VIOLENT NIGHT is an R-rated action comedy where Santa Claus comes to the aid of a little girl and her wealthy, dysfunctional family who are terrorized by a band of ruthless thieves. VIOLENT NIGHT has a few positive nods to the meaning of Christmas and the legend of Santa Claus, but it’s filled with bloody, sometimes gruesome, action violence and constant foul language.

The movie opens with little Trudy Lightstone and her estranged parents, Jason and Linda, arriving at her wealthy grandmother’s mansion on Christmas Eve. Jason’s mother, Trudy’s grandmother, is a no-nonsense, rude, foul-mouthed businesswoman. Also at the mansion is Jason’s sister, Alva, her teenage son, Bert, and her boyfriend, Morgan, a self-centered action star.

Trudy’s father, Jason, gives Trudy one of his old working toy walkie talkies when his estranged wife, Linda, complains that he forgot to take Trudy to see Santa at the mall this year. So, Trudy uses the walkie talkie to ask Santa to bring her mommy and daddy back together again.

At this point, a band of ruthless thieves break into the mansion and holds everyone hostage. The leader, who calls himself Scrooge, demands the family matriarch tell him where she put the millions of dollars she embezzled from the American government for some Middle Eastern jobs her company was doing. He threatens the lives of a family member including Trudy, for the information.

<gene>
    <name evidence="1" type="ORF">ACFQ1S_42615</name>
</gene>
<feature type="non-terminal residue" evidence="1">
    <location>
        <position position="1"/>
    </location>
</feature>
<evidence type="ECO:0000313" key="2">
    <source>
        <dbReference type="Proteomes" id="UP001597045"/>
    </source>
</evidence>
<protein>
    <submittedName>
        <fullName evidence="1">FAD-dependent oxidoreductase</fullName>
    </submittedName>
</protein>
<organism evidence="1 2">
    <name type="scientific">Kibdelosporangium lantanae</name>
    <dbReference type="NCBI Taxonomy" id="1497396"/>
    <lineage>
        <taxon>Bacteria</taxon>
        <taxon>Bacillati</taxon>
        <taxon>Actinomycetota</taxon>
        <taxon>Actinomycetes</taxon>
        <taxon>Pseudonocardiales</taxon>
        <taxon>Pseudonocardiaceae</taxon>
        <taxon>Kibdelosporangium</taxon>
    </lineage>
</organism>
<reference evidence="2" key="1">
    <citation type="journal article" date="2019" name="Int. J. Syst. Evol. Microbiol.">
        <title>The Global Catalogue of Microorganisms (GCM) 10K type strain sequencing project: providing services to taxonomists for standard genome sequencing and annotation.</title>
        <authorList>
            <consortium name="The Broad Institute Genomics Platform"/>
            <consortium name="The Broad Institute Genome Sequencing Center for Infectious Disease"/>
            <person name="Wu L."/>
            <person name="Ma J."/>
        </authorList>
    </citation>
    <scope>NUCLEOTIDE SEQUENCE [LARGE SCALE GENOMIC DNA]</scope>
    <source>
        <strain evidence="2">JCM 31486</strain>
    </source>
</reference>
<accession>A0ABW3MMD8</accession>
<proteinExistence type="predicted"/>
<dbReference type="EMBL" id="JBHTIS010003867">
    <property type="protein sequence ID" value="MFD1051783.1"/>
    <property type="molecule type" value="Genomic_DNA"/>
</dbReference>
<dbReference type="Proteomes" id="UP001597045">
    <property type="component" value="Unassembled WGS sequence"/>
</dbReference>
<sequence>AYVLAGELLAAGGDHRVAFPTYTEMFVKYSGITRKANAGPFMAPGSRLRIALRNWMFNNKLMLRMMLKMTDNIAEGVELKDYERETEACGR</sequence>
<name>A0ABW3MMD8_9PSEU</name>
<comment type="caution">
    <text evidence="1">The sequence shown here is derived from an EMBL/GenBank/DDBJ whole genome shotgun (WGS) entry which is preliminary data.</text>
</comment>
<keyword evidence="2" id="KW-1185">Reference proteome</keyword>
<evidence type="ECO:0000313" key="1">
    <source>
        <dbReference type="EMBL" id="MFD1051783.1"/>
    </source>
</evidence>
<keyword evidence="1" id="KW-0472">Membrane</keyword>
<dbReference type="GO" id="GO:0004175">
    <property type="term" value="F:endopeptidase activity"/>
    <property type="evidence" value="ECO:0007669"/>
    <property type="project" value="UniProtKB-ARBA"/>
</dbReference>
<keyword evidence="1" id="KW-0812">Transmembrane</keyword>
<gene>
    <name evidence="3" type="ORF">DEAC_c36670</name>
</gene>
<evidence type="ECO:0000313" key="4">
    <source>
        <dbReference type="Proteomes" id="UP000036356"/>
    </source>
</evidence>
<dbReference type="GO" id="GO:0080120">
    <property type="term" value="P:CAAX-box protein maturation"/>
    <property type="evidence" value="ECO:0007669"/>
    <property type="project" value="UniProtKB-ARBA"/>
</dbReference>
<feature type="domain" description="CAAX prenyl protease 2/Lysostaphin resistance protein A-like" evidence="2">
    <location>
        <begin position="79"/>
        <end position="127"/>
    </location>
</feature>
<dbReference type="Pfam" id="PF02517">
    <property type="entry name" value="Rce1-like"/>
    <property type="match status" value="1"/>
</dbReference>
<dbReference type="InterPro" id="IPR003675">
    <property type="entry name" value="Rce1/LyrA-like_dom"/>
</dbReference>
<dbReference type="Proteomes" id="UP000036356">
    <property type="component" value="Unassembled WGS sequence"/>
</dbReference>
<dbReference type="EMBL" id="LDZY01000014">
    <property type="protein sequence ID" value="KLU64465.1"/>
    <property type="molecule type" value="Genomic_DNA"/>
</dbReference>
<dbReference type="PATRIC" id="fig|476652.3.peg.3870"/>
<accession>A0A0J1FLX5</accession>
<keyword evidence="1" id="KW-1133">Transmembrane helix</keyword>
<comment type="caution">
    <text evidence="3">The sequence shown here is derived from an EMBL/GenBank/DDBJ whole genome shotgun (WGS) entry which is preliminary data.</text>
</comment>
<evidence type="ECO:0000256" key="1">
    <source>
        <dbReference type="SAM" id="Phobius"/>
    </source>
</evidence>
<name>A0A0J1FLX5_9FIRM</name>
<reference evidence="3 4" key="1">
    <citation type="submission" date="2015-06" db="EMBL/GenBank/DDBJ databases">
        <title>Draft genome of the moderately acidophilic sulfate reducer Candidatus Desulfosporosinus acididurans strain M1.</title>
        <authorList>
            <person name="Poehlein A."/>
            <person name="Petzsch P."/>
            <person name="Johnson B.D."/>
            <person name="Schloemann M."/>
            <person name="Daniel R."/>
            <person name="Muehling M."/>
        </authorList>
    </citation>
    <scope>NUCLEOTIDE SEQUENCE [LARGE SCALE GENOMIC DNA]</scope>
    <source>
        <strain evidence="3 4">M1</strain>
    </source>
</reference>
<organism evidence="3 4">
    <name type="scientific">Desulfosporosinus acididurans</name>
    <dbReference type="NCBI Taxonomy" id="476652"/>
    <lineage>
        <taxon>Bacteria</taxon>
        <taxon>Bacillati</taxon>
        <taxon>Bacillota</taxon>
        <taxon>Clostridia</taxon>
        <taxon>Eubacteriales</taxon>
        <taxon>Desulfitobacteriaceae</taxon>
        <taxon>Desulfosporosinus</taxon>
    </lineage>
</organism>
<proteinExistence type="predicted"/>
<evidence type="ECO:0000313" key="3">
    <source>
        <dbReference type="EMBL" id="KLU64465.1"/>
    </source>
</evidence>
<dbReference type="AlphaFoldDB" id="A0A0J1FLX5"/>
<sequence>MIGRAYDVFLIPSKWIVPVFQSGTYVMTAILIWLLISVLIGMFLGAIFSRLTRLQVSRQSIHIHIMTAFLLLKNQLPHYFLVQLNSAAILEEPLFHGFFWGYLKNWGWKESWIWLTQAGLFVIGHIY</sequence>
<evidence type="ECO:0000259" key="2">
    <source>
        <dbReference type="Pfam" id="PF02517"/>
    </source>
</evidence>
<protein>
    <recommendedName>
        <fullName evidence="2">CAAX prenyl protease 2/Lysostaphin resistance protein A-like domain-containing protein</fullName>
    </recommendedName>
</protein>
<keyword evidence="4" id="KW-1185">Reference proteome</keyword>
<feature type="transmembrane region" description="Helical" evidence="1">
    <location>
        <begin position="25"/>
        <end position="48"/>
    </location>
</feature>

Meanwhile, Santa Claus and his reindeer arrive on the mansion’s roof. He berates one of the reindeer for relieving itself on the roof. Inside, he enjoys some milk and cookies, plus some whiskey. When one of the thieves shoots off his machine gun, the sound of the gunfire scares away Santa’s reindeer. Eventually, Santa and Trudy secretly establish a rapport using the toy walkie talkie and the walkie talkie of one of the thieves Santa has dispatched.

So, the question becomes, can Santa save Trudy and her family from the thieves and their ruthless leader, who hates Christmas and everything it stands for, including Santa?

VIOLENT NIGHT contains references to the original DIE HARD movie, including a comical reference to the late Clarence Gilyard, Jr.’s character in that movie unlocking the vault in the Nakatomi Towers. The movie is structured to give viewers as many thrills and laughs as possible, like DIE HARD, but the characters, dialogue and situations here are shallow and campy in places. For example, the leader of the thieves is depicted as mean and clever, up to a point, but not really as cold and brilliant as the wily Hans Gruber of DIE HARD. Also, there’s the stereotypical greedy sister with the snotty son, not to mention the stereotypical uncaring matriarch figure, who could just have easily been an uncaring patriarch. The most appealing character in VIOLENT NIGHT, of course, is the little girl, Trudy, played by Leah Brady.

VIOLENT NIGHT has a few positive nods to the meaning of Christmas and the legend of Santa Claus. For example, a major confrontation between the family, Santa and the thieves occurs at the family’s outdoor Nativity display. There are a couple references to the Baby Jesus in that sequence. Also, there’s talk in one scene about Trudy’s innocence and goodness saving another character’s faith in Christmas. Clearly, viewers are meant to side with the family, despite their problems, against the thieves.

That said, VIOLENT NIGHT is filled with bloody, sometimes gruesome, action violence and abundant foul language. Even worse, some of the bloody violence and foul language is designed to titillate the viewer’s baser instincts, sometimes in comical ways. So, media-wise viewers should stay away from VIOLENT NIGHT.